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This question already has an answer here:

New to using CLI OS.

So I tried changing the owner of a particular folder from root to my user so I can avoid errors of access denied whenever I would publish my dotnet app.

Basically, this is the folder structure.

myAppFolder
 |
 ->myApp
   |
   ->All forders that make the app(folders, .cs, .sln and the likes)
   ->publish
   ->README.md

When I use ls -lart on myAppFolder it says that the owner is the root. Though when I go inside and ls -lart in it some files/folders' owner is my user already. I figured that if I use 'sudo chown -R user myAppFolder' it should also change the owner of all it's subfolders because of the recursive flag. (Correct me if I'm wrong.) But when I did execute the command the ownership did not change to my user. Is there something I'm missing here? Is my understanding of the used command wrong?

EDIT: The referenced Change folder permissions and ownership is where I actually got the command I used, I just edited it to 'sudo chown -R user myAppFolder' because I was already in the folder that contained myAppfolder which is /apps.

marked as duplicate by karel, user535733, Kulfy, waltinator, Eric Carvalho May 18 at 21:26

This question has been asked before and already has an answer. If those answers do not fully address your question, please ask a new question.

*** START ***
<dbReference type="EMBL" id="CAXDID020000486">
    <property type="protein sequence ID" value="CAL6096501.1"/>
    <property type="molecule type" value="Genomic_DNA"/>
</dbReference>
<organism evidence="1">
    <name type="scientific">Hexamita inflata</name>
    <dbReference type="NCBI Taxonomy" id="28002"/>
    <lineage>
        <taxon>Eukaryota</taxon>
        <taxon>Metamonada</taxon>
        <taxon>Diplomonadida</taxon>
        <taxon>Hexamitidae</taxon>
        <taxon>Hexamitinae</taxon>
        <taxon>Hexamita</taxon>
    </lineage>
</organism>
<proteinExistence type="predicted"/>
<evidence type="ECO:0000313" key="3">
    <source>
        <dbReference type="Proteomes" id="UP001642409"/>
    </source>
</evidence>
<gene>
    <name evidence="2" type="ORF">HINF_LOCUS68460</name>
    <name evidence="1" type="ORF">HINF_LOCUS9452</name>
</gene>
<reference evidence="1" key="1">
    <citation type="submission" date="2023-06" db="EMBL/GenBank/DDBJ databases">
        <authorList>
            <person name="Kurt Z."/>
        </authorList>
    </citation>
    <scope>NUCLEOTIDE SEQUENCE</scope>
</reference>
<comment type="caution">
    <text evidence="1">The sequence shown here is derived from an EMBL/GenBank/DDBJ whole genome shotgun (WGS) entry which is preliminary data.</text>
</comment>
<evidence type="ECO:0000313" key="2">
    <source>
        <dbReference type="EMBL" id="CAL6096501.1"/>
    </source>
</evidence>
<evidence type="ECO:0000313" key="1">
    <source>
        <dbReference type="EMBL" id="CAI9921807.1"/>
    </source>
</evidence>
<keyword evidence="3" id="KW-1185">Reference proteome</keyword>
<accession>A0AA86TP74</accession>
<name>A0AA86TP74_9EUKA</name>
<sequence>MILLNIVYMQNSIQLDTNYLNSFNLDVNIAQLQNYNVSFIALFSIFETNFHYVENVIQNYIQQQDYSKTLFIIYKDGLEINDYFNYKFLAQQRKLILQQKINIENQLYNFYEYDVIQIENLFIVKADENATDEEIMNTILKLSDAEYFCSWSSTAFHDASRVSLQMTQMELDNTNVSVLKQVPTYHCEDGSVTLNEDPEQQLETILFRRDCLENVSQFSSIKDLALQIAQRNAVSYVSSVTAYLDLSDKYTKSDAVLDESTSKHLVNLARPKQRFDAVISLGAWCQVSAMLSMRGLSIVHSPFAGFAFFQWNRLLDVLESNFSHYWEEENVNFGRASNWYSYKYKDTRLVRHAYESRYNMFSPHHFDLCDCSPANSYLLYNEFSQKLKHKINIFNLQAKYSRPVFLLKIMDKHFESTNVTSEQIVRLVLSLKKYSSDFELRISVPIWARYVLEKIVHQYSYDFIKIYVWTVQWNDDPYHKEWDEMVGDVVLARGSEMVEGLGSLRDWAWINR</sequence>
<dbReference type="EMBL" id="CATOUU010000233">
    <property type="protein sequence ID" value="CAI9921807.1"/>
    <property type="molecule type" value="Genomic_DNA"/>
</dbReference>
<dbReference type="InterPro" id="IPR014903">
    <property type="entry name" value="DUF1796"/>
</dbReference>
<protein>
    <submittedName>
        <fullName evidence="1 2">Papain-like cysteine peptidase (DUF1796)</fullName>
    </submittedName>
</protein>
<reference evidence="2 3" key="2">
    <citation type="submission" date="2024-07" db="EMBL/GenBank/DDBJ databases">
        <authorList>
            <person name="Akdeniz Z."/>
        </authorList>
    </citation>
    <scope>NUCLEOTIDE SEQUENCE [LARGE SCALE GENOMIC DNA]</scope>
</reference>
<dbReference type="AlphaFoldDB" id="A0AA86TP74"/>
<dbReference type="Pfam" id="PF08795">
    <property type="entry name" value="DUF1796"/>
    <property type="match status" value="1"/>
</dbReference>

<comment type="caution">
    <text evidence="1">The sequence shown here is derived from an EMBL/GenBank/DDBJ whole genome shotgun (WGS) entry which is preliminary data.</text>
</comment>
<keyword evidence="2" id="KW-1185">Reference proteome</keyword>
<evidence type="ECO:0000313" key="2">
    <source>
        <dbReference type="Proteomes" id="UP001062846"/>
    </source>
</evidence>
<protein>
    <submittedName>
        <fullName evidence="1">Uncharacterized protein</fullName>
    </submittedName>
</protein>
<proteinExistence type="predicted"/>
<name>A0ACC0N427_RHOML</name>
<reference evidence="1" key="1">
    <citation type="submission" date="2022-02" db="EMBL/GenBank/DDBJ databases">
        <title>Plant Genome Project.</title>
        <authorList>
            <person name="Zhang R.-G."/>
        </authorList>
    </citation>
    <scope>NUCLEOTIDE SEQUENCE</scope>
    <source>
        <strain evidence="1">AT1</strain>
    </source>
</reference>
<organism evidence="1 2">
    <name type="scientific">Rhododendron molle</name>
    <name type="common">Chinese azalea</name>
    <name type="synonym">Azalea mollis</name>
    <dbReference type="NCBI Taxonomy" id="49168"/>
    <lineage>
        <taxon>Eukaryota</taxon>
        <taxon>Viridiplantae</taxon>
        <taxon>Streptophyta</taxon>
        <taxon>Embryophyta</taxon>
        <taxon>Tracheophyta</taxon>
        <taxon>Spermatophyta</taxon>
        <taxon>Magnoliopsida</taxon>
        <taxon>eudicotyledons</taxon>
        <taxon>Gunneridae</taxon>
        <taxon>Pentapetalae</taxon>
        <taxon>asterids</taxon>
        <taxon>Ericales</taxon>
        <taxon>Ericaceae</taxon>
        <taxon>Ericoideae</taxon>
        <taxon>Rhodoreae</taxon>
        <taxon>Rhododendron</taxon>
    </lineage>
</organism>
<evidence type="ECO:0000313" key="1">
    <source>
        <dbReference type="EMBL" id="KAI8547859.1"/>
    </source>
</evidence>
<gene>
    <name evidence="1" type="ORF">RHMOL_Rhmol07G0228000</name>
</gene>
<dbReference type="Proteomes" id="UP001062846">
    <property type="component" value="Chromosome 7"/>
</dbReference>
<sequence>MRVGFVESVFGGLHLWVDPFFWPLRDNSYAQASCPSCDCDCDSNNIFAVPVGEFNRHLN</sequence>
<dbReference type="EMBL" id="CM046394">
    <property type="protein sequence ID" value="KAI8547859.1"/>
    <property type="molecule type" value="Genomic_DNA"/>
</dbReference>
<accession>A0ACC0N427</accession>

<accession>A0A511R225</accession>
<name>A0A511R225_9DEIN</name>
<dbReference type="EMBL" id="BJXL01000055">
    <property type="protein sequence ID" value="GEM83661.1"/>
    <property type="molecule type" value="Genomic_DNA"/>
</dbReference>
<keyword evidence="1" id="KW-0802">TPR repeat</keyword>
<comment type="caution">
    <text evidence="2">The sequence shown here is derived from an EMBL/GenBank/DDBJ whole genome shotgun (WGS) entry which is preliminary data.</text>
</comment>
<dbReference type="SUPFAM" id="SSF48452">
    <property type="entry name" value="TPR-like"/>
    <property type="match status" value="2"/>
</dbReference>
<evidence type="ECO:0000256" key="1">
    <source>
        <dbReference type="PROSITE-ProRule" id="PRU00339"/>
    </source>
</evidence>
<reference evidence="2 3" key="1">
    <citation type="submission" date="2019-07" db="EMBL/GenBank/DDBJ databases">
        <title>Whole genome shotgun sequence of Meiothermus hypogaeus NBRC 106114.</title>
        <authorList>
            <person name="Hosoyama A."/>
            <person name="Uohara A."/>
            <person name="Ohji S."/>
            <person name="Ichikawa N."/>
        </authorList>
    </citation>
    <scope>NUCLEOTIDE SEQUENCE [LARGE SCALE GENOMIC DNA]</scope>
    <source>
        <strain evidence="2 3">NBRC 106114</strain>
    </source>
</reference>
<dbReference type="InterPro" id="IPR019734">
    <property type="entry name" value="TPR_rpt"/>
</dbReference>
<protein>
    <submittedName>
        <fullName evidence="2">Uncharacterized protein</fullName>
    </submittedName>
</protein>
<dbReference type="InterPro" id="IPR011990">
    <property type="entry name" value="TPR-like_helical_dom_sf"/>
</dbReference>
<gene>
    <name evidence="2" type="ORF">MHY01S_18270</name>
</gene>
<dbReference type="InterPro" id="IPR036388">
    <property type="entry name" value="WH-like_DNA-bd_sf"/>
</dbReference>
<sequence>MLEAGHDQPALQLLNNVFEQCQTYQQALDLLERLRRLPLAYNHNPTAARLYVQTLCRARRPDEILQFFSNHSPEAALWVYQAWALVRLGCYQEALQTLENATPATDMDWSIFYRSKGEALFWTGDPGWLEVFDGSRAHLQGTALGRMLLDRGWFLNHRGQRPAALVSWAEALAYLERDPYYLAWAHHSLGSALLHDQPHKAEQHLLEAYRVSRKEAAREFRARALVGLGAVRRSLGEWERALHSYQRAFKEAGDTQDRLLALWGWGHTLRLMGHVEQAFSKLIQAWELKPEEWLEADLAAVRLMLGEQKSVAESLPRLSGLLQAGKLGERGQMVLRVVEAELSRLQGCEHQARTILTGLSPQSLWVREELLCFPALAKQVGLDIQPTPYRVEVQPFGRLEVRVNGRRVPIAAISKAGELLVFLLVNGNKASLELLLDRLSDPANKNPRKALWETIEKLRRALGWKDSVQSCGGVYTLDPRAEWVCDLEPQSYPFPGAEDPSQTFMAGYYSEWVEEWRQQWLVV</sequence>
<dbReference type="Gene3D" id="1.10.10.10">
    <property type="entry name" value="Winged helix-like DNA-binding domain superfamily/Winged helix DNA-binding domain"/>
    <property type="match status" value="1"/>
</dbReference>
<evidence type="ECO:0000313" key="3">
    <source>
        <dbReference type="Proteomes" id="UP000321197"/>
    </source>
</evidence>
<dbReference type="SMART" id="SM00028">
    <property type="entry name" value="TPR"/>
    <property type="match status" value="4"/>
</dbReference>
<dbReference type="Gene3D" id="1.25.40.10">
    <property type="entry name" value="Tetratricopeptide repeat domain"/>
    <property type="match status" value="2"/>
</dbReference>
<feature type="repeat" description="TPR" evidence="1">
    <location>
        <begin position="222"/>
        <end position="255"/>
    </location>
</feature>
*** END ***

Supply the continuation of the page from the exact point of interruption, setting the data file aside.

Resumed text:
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    sudo chown -R $USER:$USER myAppFolder - Formore see: askubuntu.com/questions/6723/… – cmak.fr May 16 at 4:59
  • Probably immutable bit is set for some of your files/directories, if this is the case, you'd have to remove the immutable bit first. Use lsattr to see file attributes and chattr -i. Take a look at the related man pages, man lsattr and man chattr – mook765 May 16 at 8:19
  • @mook765 so the only way for me to change the owner of that particular file is to remove it and recreate it, is that correct? – vhie May 16 at 9:58
  • @vhie No, if the immutable bit is set you need to remove the immutable bit first, then you can make changes to the file. But I don't know if that's the case here, you never provided any meaningful output from ls -l or lsattr. So how can we know? – mook765 May 16 at 10:55
  • @mook765 so this is how it looks when I did the lsattr. prntscr.com/npm92m – vhie May 17 at 2:23
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try this command in your terminal

sudo chown -R $USER:$USER /path/to/myAppFolder 

this is duplicate of this question Change folder permissions and ownership

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    You need to cd to the directory containing myAppFolder first. Or use absolute path. – mook765 May 16 at 6:57
  • @GHOST what is the difference in using a single $USER in using $USER:$USER? – vhie May 16 at 7:53
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    @vhie Using $USER:$USER will also change the group while using $USER will only change the owner. – mook765 May 16 at 7:56

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